Life Sciences Manufacturing Innovation – the value framework as guide on the road to smart factory of the future

Innovation and data crucial to identify and satisfy business outcomes for life sciences manufacturing

Several significant trends and innovations are shaping the future of life sciences manufacturing. First, there is an increased focus on continuous manufacturing processes with improved quality, throughput, and yield. This strategy makes predictions easier and enables manufacturers to anticipate deviations from the production target and automate corrective actions. There is also continued demand for aseptic processing, a manufacturing method that can produce a product that is absent of bacteria without subjecting the product to terminal sterilization processes.

Many products degrade and become ineffective when subjected to the harsh conditions of terminal sterilization. Aseptic process manufacturing allows these products to be produced in a sterile environment, allowing them to maintain their effectiveness while injecting safely into patients. The demand for sterile manufacturing capacity drives advanced aseptic single-use technologies.

What are the trends in pharma manufacturing?

In this PTC Talks, Lone Harboe, Nordic Consulting Lead for Life Sciences at Cognizant, discussed Life Sciences Manufacturing Innovation – the Value Framework as a guide on the road to the Smart Factory of the Future. Data and analytics are at the heart of this, with the pharma industry witnessing rapid investments in IOT solutions, advanced manufacturing and information solutions, and rapid adoption of IIoT enabled solutions. The use of data aggregation and AI solutions help pharma companies to grow their capacity and support the expanded demand for drug manufacturing. In addition, the rapid adoption of IIoT-enabled solutions such as automated operations, simulations, and self-service data analytics help pharma organizations meet their operational and quality goals. This is supported by an accelerated investment in integrated, full-stack solutions that support manufacturing 4.0.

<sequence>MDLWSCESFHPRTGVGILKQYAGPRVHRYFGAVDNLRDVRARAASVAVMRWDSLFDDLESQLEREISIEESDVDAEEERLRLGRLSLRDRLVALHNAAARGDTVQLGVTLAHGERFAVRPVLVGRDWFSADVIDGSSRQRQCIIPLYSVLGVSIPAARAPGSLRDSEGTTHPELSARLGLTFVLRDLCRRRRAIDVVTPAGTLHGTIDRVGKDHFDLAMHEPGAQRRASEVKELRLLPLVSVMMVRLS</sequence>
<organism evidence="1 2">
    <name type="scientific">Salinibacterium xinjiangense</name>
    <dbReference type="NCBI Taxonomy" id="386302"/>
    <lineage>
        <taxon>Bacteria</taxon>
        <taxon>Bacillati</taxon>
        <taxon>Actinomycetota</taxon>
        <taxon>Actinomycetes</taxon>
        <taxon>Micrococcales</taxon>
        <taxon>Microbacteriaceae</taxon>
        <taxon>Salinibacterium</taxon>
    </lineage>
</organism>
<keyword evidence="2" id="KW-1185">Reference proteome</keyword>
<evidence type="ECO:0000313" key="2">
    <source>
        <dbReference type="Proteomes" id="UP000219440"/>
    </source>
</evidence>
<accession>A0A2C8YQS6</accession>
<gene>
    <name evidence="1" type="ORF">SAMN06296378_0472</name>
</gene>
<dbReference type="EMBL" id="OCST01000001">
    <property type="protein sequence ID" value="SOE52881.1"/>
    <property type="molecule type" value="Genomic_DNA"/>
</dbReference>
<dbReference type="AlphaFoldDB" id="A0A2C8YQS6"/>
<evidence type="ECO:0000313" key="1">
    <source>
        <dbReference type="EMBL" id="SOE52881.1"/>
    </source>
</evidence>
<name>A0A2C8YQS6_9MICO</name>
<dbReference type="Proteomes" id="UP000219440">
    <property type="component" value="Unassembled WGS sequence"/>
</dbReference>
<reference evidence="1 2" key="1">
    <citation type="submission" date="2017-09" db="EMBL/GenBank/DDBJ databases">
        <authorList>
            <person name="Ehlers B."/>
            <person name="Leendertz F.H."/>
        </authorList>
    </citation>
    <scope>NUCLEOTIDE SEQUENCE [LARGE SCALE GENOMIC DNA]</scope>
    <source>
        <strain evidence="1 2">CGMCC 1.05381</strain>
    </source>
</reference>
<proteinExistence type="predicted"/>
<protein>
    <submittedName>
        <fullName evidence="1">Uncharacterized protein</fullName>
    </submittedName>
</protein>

Another big trend in the life sciences industry is moving from standardized large-scale manufacturing for large populations to specialized, small volumes for small populations with rare diseases. These demand dynamics require flexibility and scalability from short cycles with portable, continuous, miniature, and modular (PCMM) solutions that deliver plug-and-play ability on the factory floor. This may seem a radical transformation, but according to an article in Pharma Outsourcing, one in every ten people is now affected by a growing array of more than 7000 classified rare diseases, raising pressure on pharma to address a broader range of illnesses. With cell therapies, you can cultivate cell therapy-based modalities that apply to a large population and to a single patient. With this, we have placed a single patient in the supply chain, which is an extreme scenario. That requires pharma companies to pivot, find more agile and flexible ways, and reconfigure the existing capacity to meet those needs. But we are looking at these new, very targeted therapies with multi-tasking production scenarios that include complicated batching, meticulous tracking, and frequent changeover requirements, which nobody likes in manufacturing.